• books/authors/speakers that bring you solace
  • spiritual support such as your religious or spiritual beliefs. This may be your God, a particular angel or angelic support or it may even be a deceased loved one that you feel gives you strength even from the other side.

This list becomes like your lifeline of support. You can turn to anything on this list when you are in need. To have it written out in black and white and keep it in your wallet or handbag, or save it to your smart phone so that in times of distress or overwhelm you can simply look at your support list and choose one support in that moment.

3. Physical health

Because I work with a holistic, Transpersonal approach the health of the physical body is part of the whole picture. Plus it’s paramount to helping you heal emotionally. I recommend getting your physical body up to scratch. Some suggestions of what you can improve are gut health (for improved mental health) or start with simple things like eating well and undertaking gentle exercise such as a walk, yoga, swimming or something you love doing. It’s not uncommon for clients who are in an emotionally abusive relationship to admit they are putting healthy eating as a lower priority and feel they are in an emotional eating spiral or behaviour pattern. Which is not surprising, considering the injury that is being inflicted on their emotional and mental states.

4. Address your stress

Every day you will need to do at least one thing to reduce your stress as it affects how we approach decisions. In fact, being under stress can influence to make risky choices.

I recommend this meditation for helping reduce anxiety. https://www.youtube.com/watch?v=aKYI24ed77E

5. Make a plan

Finally, I recommend creating a plan to leave. Make a plan and give yourself an ideal timeframe. For example, by March this year, I want to be out of this relationship/out of the house and in my own place. And reverse engineer the ideal outcome so you can clearly see the steps you need to take. You will likely need some sort of support to carry this through, so look to your support list or formal counselling for help and support to plan and carry this out.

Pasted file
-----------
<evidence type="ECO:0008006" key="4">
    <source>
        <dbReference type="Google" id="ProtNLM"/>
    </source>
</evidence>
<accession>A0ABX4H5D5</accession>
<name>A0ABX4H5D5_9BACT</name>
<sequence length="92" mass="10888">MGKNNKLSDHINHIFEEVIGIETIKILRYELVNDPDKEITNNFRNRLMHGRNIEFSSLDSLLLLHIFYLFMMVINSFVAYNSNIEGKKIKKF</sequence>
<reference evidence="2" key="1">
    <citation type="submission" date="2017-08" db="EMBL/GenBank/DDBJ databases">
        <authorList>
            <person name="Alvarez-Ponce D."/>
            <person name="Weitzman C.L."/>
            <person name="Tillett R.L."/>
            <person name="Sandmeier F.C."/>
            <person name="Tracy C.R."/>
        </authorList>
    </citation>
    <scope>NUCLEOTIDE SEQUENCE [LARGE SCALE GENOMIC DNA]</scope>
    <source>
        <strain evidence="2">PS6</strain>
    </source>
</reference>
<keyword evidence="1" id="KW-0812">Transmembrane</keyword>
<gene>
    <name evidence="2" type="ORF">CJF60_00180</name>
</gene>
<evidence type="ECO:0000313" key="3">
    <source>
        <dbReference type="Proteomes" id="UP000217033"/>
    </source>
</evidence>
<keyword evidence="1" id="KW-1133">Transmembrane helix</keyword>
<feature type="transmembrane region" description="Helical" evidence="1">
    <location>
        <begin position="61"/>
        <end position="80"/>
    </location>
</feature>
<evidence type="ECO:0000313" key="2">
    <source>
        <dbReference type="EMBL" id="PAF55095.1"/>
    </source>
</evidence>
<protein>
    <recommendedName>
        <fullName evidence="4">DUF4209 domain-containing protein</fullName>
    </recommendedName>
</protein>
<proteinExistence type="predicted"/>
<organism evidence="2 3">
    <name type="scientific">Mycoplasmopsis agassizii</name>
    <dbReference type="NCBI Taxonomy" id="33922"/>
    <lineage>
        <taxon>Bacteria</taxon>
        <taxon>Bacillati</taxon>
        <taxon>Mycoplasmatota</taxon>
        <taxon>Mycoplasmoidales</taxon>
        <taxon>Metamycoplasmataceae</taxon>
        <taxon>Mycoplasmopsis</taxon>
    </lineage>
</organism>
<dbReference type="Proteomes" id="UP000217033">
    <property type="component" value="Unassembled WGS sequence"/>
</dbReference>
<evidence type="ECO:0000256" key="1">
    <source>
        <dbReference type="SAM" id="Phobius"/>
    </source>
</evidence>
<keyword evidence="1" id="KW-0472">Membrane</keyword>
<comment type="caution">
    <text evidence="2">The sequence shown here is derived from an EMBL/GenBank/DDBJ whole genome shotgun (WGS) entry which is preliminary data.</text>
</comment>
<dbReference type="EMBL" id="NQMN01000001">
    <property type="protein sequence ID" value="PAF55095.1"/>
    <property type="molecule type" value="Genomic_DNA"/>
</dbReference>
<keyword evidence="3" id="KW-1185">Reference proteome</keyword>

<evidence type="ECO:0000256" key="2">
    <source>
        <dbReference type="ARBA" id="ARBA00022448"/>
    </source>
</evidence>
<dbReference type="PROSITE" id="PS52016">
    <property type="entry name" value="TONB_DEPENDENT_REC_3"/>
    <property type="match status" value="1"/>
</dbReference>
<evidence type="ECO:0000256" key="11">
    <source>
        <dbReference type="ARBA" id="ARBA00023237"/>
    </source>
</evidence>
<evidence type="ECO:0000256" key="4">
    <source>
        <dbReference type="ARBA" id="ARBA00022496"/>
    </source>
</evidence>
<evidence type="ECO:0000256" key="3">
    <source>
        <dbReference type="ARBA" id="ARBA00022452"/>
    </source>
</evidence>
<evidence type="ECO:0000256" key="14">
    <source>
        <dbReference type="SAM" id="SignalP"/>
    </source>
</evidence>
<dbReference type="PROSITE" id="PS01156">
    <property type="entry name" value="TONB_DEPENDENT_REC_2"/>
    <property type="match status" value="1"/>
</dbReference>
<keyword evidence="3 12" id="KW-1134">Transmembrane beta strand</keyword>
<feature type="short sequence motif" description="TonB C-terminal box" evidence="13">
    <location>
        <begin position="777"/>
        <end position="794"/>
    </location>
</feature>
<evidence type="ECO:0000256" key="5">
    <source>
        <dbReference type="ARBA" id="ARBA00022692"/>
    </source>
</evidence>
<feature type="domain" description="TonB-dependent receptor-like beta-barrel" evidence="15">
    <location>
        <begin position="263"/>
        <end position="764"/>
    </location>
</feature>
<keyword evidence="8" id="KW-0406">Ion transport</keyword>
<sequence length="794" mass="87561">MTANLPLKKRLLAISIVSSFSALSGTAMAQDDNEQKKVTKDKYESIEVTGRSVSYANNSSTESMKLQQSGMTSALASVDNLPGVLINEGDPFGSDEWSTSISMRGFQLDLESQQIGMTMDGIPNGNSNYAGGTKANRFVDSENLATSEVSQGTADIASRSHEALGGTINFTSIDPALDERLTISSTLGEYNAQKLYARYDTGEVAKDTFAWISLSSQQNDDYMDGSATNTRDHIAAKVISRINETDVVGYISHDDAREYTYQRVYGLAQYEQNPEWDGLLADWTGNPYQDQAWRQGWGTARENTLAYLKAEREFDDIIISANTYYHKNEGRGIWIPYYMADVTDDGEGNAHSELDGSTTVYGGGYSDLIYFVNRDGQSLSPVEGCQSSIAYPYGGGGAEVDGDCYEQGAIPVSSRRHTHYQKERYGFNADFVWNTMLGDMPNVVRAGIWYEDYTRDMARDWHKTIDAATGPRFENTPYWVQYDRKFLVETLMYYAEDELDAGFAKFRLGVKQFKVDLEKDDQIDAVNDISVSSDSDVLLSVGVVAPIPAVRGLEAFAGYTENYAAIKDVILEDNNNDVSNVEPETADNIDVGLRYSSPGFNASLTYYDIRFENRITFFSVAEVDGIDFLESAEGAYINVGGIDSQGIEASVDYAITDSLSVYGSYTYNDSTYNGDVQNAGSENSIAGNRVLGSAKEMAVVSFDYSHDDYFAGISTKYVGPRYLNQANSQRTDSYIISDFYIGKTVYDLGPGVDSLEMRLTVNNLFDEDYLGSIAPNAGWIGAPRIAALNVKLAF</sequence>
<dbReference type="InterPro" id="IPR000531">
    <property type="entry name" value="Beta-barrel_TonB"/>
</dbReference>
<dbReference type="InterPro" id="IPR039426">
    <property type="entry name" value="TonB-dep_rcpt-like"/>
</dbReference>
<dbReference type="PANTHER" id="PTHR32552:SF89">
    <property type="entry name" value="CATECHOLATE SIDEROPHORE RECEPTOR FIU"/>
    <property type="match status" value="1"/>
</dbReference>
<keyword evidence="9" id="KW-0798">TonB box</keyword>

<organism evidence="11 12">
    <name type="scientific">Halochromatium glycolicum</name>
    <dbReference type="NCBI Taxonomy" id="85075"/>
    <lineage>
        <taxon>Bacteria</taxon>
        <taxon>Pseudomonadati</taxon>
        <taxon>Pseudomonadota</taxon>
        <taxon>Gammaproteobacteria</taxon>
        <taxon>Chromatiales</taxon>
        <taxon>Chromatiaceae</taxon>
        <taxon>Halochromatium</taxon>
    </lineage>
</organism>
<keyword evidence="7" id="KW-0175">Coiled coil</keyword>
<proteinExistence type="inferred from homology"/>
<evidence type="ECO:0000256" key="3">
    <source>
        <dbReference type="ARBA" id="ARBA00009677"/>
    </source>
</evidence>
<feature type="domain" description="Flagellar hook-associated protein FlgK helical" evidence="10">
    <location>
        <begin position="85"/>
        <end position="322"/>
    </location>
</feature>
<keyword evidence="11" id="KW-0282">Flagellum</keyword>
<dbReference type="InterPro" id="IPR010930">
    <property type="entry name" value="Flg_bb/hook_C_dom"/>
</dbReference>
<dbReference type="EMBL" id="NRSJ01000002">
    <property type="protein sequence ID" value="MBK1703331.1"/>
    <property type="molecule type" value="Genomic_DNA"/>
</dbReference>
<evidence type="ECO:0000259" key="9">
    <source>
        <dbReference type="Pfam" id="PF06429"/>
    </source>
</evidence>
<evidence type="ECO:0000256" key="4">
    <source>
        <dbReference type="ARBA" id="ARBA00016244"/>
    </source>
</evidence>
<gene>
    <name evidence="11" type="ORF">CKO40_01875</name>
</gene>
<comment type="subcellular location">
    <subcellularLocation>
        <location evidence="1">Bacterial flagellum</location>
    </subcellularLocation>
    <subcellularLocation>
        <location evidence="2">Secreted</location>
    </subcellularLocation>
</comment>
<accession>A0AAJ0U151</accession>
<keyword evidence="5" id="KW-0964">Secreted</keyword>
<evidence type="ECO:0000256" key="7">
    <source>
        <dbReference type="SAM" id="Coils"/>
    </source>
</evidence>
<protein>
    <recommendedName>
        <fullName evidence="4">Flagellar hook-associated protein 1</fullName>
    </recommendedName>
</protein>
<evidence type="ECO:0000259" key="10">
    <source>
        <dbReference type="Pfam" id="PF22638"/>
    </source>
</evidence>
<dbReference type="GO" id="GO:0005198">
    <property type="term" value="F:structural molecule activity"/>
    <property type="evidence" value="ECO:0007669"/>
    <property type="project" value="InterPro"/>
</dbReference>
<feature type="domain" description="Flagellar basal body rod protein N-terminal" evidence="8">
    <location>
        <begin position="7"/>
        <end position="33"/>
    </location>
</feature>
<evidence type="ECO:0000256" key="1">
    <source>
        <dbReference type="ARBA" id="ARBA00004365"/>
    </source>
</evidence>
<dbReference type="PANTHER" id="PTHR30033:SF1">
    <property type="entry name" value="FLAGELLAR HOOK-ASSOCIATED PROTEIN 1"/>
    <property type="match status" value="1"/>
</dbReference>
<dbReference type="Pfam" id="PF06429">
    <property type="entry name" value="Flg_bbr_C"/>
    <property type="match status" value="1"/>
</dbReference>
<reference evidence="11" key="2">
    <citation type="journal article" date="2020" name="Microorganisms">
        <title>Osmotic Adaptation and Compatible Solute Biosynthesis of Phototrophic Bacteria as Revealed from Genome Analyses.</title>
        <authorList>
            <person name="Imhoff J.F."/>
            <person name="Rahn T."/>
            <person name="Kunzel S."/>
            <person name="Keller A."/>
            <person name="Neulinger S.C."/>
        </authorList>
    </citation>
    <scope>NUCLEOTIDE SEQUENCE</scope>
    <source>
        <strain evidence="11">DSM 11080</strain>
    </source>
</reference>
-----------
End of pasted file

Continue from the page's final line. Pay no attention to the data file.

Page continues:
Extra note: You may need to talk to somebody to ascertain if your partner is a narcissist, covert narcissist, sociopath or psychopath. If you are in a relationship with someone with these traits, your exit plan will need to be very strategic and you will likely need the support of a counsellor and/or lawyer (or legal support/information of some kind) whilst planning to leave.

emotionally abusive relationship help

You’ll notice that four out of these five steps are about your own self care. This is primary. If you focus the majority of your time, attention and energy into yourself and rebuilding your physical, mental, emotional and spiritual self, you will have overcome the ties that bind you to your emotional abuser. They work on power and having power over you. They have, over time, stripped your self esteem and sense of self worth. This is how they can manipulate and control you. If you focus on reclaiming your power through all the steps mentioned above, you will be able to leave.

My professional expertise and compassionate nature lends itself to helping people leave toxic situations and emotionally abusive relationships. Please book a counselling session to get the help you deserve, today.

About Tanya M Wilson

Tanya M Wilson is a sought after counsellor and psychotherapist based in Adelaide, South Australia.